Leo Igwe, the invaluable Nigerian skeptic and member of the International Humanist and Ethical Union, has an article about the need for stronger protection for the rights of religious skeptics and atheists around the world. He argues that such rights should be explicitly spelled out in national and international law:
I have heard it proclaimed at the UN that the rights of women are human rights. I have also heard it proclaimed that the rights of gay people are human rights. These proclamations changed the way human rights are perceived around the globe. Personally I have yet to hear it proclaimed at UN, or at our regional and national human rights bodies that the rights of atheists, agnostics and freethinkers are human rights. I do not want these rights to be implied or assumed as currently the case in most countries. I want them to be expressly declared as universal human rights.
In spite of the progress the world has made in terms of upholding human rights and liberties, and getting states to honour their obligations under various instruments and mechanisms, equal rights have yet to be extended to religious non-believers in most parts of the world particularly in Africa.
I still do not know any African country where one can openly and truly say that the government recognizes the full human rights of non-believers including their right to life, freedom of expression, freedom from torture, inhumane or degrading treatment, freedom of association, freedom of conscience etc. There is no country in the region with an effective mechanism to protect the rights of those who profess no religion; those who change their religion or those who are critical of religious and theistic ideas. Religious non-believers are treated as if they are not human beings, as if they do not exist or do not have the right to exist.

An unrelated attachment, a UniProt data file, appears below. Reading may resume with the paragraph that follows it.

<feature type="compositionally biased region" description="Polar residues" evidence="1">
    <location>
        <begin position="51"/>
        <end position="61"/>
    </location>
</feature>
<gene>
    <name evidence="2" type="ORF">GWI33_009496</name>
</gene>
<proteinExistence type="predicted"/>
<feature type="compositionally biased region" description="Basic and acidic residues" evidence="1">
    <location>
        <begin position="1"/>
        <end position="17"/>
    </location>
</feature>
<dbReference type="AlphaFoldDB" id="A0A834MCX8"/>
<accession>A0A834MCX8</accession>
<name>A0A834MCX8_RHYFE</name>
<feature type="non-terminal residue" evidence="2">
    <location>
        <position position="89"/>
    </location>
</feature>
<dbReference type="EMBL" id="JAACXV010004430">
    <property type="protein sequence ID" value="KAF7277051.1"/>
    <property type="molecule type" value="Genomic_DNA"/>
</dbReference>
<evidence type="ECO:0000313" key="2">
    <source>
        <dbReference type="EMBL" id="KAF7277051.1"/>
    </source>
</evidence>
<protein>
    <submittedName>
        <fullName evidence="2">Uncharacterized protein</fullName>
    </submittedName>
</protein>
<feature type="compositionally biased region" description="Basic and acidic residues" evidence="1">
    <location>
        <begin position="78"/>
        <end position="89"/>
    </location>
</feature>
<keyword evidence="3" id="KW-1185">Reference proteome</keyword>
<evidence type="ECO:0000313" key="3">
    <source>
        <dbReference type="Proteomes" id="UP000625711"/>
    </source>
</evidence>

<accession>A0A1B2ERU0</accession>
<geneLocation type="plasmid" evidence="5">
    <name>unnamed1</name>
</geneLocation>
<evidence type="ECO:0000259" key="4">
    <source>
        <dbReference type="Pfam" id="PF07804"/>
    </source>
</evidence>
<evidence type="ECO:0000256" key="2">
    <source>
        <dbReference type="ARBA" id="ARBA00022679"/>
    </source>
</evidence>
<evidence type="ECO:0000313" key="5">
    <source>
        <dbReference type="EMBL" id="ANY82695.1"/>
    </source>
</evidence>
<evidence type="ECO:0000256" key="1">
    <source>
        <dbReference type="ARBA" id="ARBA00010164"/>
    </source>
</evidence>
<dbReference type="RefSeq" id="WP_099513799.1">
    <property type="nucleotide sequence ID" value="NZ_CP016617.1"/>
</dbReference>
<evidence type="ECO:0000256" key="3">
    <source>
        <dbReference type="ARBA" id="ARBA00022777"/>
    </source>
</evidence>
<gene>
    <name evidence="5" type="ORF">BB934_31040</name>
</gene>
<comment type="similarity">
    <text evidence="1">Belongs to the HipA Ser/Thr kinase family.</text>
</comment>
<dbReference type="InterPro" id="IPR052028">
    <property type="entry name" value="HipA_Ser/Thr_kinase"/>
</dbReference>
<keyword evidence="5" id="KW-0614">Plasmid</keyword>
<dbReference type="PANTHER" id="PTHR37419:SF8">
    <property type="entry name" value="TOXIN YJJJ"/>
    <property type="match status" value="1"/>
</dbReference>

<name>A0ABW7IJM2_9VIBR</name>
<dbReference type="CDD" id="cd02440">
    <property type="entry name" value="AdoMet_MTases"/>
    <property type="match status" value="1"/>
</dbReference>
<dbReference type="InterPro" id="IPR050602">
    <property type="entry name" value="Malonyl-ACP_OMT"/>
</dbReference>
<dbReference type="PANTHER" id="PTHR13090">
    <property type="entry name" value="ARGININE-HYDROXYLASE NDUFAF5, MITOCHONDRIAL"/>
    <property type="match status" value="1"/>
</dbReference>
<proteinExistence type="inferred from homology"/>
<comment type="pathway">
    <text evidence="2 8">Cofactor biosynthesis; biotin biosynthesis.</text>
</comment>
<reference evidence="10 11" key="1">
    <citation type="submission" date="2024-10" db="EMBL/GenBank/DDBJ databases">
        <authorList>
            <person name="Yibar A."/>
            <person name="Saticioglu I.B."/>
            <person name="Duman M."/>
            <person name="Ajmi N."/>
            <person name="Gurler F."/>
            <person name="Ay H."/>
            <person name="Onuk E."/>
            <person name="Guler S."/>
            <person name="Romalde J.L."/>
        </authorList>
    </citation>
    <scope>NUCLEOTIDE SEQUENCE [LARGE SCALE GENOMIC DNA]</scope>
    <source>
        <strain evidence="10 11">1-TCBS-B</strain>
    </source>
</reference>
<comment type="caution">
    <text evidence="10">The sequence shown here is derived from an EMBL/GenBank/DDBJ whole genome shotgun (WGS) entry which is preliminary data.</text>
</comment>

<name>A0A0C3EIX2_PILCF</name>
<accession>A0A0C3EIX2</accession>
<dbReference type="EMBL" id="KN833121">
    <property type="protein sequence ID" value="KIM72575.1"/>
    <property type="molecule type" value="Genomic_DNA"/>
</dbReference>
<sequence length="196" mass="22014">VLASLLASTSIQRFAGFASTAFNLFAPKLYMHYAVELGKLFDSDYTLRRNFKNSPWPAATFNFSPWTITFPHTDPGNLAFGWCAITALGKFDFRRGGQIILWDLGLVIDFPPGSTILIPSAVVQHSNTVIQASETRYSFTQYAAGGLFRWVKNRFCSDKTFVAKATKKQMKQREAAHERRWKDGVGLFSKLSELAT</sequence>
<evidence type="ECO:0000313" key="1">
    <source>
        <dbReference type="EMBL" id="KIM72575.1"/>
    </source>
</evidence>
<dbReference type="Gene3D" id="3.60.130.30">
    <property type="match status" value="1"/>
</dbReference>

There are no guarantees for the rights and dignity of infidels, apostates and blasphemers as freethinkers are often called. Many governments have caved in to pressures from religious fanatics, from theocrats, jihadists and terrorists. So nonbelievers are denied their basic rights with impunity, sometimes as a matter of state policy or for the sake of ‘public order, peace or ‘morality’. The situation is worse in countries that have an official religion or official religions. Unbelievers are targets of forced conversion, oppression, discrimination, persecution and murder, sometimes by states. Many governments pay lip service to freedom of religion or belief. Freedom of religion is often understood as freedom to profess a religion-the religion sanctioned by the state, by one’s family or community- not freedom to change one’s religion or freedom not to profess any religion at all as contained in article 18 of the Universal Declaration of Human Rights.
I have spoken to atheists in many countries over the last few weeks — Iran, Iraq, Egypt — who have told me that they have to hide their beliefs for fear of legal and even vigilante reprisals. I agree with Igwe that we need to make a serious push for explicit protection for non-believers around the world, as we should for all religious minorities who are subject to coercion and punishment for not being part of the dominant faith in their own countries. No one should be subjected to that, regardless of their views on religion.